This paper presents an extensible system for interactively rendering multiple types of ray-casted objects in a manner compatible with pre-existing rendering engines. The sample implementation includes support for general quadrics and volumetric isosurfaces. It also includes a high-speed sphere renderer, and of course a standard triangle-rendering pipeline. The system is designed so that most of the algorithms designed to run on the existing raster engine can be added with minimal overhead/coding effort. We have demonstrated shadowing using the shadow-map algorithm. (“Beyond Triangles: A Simple Framework For Hardware-Accelerated Non-Triangular Primitives”, To be Submitted for publication.)
These works from the Database Systems Lab at UC Santa Barbara describe how a graphics processor can be effectively used to accelerate the performance of spatial database (GIS databases) operations. Spatial database operations, especially which involve polygon datasets, have been known to be computationally expensive. Sun et al. describe a novel hardware / software co-processing technique which uses basic features of a GPU to reduce the spatial query processing cost. Experimental evaluation shows that their hardware-based approach can significantly outperform leading software-based techniques. (Hardware Acceleration for Spatial Selections and Joins Chengyu Sun, Divyakant Agrawal, Amr El Abbadi. Proceedings of SIGMOD 2003.) However, this evaluation is done in a stand-alone setting where there are no indices, preprocessing or other optimizations available in a database. Bandi et al. extend Sun et al.’s work and integrate the hardware-based technique into a popular commercial database. Rigorous experimentation over real-life data sets shows that the hardware-based approach is very effective and can be complimentary to the optimizations available in a commercial database setting. (Hardware Acceleration in Commercial Databases: A Case Study of Spatial Operations Nagender Bandi, Chengyu Sun, Divyakant Agrawal, Amr El Abbadi to appear in VLDB 2004.)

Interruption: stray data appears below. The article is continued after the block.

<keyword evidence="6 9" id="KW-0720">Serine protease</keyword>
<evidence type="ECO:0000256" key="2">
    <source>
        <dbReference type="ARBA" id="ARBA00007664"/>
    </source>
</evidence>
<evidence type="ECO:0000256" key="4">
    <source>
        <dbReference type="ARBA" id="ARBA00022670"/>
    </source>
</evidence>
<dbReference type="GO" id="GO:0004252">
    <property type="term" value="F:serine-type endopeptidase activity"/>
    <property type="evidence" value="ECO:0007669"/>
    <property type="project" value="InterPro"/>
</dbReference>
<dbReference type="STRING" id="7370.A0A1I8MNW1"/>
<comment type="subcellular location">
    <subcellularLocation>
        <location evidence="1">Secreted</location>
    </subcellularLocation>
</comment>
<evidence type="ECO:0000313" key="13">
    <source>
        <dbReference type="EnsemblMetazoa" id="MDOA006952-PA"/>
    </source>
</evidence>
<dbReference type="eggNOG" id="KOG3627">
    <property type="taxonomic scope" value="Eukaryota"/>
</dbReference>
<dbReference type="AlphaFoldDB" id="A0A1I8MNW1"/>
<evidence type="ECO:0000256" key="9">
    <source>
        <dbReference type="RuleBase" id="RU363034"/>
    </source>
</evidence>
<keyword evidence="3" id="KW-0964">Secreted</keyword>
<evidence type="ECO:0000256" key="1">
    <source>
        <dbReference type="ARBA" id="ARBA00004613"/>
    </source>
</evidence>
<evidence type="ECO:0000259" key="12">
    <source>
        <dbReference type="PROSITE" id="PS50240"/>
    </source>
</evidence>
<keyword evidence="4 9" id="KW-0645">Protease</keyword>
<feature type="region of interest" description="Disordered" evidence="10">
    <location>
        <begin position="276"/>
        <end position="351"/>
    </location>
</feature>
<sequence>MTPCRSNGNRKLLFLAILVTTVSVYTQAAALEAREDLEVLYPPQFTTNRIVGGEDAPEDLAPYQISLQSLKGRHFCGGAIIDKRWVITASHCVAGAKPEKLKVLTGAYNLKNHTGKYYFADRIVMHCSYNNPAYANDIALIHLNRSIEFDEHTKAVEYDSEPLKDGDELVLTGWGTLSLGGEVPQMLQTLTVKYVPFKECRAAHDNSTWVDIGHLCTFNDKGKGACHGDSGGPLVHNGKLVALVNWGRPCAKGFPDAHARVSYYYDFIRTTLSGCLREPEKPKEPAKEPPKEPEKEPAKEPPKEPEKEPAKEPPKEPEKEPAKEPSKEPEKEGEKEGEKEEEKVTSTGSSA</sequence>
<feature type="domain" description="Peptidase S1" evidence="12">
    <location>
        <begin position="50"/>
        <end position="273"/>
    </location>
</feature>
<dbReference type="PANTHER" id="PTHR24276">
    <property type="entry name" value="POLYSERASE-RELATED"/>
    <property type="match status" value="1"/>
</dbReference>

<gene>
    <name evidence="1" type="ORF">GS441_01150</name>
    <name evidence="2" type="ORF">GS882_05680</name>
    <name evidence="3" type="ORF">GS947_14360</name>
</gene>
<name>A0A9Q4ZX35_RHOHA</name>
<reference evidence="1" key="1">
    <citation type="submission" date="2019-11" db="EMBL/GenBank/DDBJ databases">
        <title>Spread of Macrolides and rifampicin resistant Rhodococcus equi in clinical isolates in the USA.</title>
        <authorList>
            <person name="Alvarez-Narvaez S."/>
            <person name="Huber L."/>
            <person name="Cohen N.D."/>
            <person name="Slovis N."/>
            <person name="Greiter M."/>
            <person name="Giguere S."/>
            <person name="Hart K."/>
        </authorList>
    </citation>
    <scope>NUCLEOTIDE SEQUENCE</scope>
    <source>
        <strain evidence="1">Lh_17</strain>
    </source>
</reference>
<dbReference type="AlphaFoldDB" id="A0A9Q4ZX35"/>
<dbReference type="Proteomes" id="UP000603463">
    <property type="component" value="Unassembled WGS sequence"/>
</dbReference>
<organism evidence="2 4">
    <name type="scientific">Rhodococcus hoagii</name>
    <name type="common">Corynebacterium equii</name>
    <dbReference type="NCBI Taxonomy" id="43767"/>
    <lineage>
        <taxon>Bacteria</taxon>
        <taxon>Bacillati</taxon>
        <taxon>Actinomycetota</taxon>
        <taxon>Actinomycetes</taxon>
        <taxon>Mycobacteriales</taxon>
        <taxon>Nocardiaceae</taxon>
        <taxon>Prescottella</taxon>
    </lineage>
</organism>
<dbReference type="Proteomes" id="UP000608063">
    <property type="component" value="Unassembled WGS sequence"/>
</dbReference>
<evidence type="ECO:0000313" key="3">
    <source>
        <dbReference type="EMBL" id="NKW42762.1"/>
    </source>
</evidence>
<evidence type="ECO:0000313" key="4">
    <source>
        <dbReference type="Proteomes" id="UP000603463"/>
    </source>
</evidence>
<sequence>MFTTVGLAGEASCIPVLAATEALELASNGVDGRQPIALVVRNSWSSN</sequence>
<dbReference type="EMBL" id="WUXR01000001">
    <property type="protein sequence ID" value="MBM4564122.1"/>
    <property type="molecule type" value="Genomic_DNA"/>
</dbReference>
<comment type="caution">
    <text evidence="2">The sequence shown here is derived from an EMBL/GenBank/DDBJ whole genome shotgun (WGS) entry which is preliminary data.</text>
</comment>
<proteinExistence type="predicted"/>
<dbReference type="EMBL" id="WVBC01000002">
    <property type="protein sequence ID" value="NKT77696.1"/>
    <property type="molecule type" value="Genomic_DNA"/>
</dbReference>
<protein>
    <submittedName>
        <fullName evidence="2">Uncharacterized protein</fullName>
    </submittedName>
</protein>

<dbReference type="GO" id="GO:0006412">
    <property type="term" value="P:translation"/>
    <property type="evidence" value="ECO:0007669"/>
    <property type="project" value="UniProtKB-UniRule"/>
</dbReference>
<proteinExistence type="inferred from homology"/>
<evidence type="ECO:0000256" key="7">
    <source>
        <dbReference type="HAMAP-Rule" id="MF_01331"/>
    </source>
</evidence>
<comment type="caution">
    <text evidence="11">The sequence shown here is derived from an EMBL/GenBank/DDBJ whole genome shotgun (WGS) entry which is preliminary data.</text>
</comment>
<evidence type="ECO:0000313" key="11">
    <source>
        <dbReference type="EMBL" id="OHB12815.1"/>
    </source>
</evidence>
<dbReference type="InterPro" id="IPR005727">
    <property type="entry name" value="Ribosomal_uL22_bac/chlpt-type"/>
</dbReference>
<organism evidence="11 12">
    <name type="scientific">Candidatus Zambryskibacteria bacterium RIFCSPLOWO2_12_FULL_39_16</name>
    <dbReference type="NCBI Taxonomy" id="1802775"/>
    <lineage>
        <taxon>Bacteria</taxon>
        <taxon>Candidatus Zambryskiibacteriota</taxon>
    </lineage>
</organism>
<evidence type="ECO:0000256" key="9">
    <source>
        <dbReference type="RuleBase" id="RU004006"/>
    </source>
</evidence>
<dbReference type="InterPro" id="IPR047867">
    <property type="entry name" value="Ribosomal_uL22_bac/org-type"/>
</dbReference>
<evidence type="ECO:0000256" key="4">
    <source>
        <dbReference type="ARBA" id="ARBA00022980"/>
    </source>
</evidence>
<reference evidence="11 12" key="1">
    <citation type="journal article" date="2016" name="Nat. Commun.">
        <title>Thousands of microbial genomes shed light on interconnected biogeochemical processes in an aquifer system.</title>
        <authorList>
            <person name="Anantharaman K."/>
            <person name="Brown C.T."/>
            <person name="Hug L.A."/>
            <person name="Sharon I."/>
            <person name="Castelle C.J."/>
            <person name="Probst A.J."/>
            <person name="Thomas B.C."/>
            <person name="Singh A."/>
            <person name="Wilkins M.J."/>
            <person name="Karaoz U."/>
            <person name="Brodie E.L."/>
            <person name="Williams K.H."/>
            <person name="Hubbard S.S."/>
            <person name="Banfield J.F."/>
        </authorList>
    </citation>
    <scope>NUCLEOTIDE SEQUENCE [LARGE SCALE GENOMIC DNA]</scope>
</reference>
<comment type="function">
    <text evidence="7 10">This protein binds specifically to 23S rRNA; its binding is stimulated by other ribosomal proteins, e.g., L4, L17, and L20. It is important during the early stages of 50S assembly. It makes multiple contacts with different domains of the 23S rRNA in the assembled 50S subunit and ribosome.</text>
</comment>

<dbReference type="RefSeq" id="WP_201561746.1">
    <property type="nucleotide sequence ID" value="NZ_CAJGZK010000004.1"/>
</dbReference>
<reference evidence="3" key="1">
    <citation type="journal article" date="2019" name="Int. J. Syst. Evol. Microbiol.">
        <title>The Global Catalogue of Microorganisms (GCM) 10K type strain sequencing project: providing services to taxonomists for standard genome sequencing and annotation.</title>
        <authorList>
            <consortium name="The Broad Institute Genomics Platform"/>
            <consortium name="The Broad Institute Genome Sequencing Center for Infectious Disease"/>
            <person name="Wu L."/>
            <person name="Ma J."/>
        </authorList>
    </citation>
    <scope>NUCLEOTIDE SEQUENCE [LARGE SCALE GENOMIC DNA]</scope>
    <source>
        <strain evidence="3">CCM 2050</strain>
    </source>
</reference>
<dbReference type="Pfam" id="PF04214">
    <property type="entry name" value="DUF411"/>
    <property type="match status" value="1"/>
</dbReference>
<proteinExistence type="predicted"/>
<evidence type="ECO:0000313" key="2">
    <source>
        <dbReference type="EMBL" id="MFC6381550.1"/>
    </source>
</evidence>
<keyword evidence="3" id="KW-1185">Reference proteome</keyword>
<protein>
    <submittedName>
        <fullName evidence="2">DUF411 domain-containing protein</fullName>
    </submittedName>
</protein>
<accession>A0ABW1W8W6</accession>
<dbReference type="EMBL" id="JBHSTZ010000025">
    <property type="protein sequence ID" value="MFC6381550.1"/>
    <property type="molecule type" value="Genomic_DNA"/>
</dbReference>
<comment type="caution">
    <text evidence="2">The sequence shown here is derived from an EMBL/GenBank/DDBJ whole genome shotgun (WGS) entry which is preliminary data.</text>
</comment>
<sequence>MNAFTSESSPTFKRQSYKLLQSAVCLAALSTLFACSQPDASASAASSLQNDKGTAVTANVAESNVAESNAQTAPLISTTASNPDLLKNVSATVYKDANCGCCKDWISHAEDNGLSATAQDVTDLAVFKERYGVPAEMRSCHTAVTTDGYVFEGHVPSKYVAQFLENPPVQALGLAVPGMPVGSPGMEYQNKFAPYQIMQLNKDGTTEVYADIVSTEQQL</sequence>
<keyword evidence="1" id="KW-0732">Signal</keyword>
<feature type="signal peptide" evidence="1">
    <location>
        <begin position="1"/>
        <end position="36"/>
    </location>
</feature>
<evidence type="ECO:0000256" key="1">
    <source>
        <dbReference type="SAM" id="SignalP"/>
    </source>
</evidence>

Modern GPUs perform floating point math and read data from off-chip memory at rates roughly five times that of a fast Pentium 4 CPU. However, the performance of algorithms for computing dense matrix-matrix products on GPUs has lagged behind that of good CPU implementations. In this paper, we show why this result is not an artifact of poorly designed algorithms, and explain how present-day graphics architectures are highly inefficient for computations such as matrix-matrix multiplication that involve significant data reuse. (Understanding the Efficiency of GPU Algorithms for Matrix-Matrix Multiplication. Kayvon Fatahalian, Jeremy Sugerman, and Pat Hanrahan.)
Inspired by the summer Olympics taking place this year, ShaderTech.com is hosting a shader contest this summer with three categories: Materials & Environmental Effects, Image Processing & NPR Effects, and Thinking Outside the Box (this category includes GPGPU applications!).
With over $20,000 worth of prizes available, the Shader Triathlon is a great way to show off your shader skills. Participants can win gold, silver, and bronze prizes for each category, as well as the grand prize: 3ds max, RT/Shader, and a GDC 2005 Gigapass! In addition, all entrants will be entered into a random drawing for the following prizes: 3ds max, RT/Shader, and GPU Gems books.
The Shader Triathlon is sponsored by NVIDIA, discreet, RTzen, and the Game Developers Conference 2005. (ShaderTech.com Shader Triathlon)